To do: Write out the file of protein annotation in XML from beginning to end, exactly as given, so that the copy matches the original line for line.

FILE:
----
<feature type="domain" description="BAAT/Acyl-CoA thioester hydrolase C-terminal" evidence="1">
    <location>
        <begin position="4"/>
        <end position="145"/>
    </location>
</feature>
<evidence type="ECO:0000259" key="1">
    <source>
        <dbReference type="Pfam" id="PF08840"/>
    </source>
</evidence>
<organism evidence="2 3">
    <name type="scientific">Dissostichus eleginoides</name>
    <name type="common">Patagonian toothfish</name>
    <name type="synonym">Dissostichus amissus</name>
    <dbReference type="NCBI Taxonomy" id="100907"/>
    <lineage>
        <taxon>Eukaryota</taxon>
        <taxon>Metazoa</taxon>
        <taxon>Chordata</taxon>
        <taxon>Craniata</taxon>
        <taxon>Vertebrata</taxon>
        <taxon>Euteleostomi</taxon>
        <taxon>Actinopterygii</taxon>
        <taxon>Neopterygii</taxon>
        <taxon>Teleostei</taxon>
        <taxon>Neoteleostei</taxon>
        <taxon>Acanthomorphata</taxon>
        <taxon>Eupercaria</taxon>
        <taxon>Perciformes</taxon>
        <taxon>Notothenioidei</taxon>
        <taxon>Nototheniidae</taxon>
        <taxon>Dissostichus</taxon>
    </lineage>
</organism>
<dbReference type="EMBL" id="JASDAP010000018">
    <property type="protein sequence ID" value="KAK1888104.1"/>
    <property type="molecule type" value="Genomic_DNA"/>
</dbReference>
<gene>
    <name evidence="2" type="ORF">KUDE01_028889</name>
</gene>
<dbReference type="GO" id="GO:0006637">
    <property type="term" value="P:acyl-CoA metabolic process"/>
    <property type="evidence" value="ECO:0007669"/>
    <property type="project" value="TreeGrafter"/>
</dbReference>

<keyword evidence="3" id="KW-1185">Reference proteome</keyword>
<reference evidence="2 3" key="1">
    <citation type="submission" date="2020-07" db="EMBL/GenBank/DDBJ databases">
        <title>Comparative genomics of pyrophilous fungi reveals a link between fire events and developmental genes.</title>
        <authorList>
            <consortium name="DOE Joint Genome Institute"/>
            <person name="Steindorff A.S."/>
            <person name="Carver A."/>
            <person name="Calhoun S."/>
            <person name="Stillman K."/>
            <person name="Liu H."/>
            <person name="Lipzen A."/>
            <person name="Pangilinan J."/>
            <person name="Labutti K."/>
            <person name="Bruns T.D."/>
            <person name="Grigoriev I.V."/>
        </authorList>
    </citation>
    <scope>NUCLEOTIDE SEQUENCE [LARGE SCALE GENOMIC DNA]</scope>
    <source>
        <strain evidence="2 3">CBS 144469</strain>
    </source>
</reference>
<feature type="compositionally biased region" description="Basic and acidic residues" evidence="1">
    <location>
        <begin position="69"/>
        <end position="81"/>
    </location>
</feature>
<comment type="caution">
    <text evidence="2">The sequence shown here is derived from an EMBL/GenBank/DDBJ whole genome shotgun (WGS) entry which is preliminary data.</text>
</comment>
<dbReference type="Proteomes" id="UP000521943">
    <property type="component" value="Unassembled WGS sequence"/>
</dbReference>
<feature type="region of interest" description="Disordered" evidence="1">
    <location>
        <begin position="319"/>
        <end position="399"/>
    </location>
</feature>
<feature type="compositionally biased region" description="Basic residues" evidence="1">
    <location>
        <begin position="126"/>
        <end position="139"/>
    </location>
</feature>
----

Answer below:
<feature type="domain" description="BAAT/Acyl-CoA thioester hydrolase C-terminal" evidence="1">
    <location>
        <begin position="4"/>
        <end position="145"/>
    </location>
</feature>
<evidence type="ECO:0000259" key="1">
    <source>
        <dbReference type="Pfam" id="PF08840"/>
    </source>
</evidence>
<organism evidence="2 3">
    <name type="scientific">Dissostichus eleginoides</name>
    <name type="common">Patagonian toothfish</name>
    <name type="synonym">Dissostichus amissus</name>
    <dbReference type="NCBI Taxonomy" id="100907"/>
    <lineage>
        <taxon>Eukaryota</taxon>
        <taxon>Metazoa</taxon>
        <taxon>Chordata</taxon>
        <taxon>Craniata</taxon>
        <taxon>Vertebrata</taxon>
        <taxon>Euteleostomi</taxon>
        <taxon>Actinopterygii</taxon>
        <taxon>Neopterygii</taxon>
        <taxon>Teleostei</taxon>
        <taxon>Neoteleostei</taxon>
        <taxon>Acanthomorphata</taxon>
        <taxon>Eupercaria</taxon>
        <taxon>Perciformes</taxon>
        <taxon>Notothenioidei</taxon>
        <taxon>Nototheniidae</taxon>
        <taxon>Dissostichus</taxon>
    </lineage>
</organism>
<dbReference type="EMBL" id="JASDAP010000018">
    <property type="protein sequence ID" value="KAK1888104.1"/>
    <property type="molecule type" value="Genomic_DNA"/>
</dbReference>
<gene>
    <name evidence="2" type="ORF">KUDE01_028889</name>
</gene>
<dbReference type="GO" id="GO:0006637">
    <property type="term" value="P:acyl-CoA metabolic process"/>
    <property type="evidence" value="ECO:0007669"/>
    <property type="project" value="TreeGrafter"/>
</dbReference>

<keyword evidence="3" id="KW-1185">Reference proteome</keyword>
<reference evidence="2 3" key="1">
    <citation type="submission" date="2020-07" db="EMBL/GenBank/DDBJ databases">
        <title>Comparative genomics of pyrophilous fungi reveals a link between fire events and developmental genes.</title>
        <authorList>
            <consortium name="DOE Joint Genome Institute"/>
            <person name="Steindorff A.S."/>
            <person name="Carver A."/>
            <person name="Calhoun S."/>
            <person name="Stillman K."/>
            <person name="Liu H."/>
            <person name="Lipzen A."/>
            <person name="Pangilinan J."/>
            <person name="Labutti K."/>
            <person name="Bruns T.D."/>
            <person name="Grigoriev I.V."/>
        </authorList>
    </citation>
    <scope>NUCLEOTIDE SEQUENCE [LARGE SCALE GENOMIC DNA]</scope>
    <source>
        <strain evidence="2 3">CBS 144469</strain>
    </source>
</reference>
<feature type="compositionally biased region" description="Basic and acidic residues" evidence="1">
    <location>
        <begin position="69"/>
        <end position="81"/>
    </location>
</feature>
<comment type="caution">
    <text evidence="2">The sequence shown here is derived from an EMBL/GenBank/DDBJ whole genome shotgun (WGS) entry which is preliminary data.</text>
</comment>
<dbReference type="Proteomes" id="UP000521943">
    <property type="component" value="Unassembled WGS sequence"/>
</dbReference>
<feature type="region of interest" description="Disordered" evidence="1">
    <location>
        <begin position="319"/>
        <end position="399"/>
    </location>
</feature>
<feature type="compositionally biased region" description="Basic residues" evidence="1">
    <location>
        <begin position="126"/>
        <end position="139"/>
    </location>
</feature>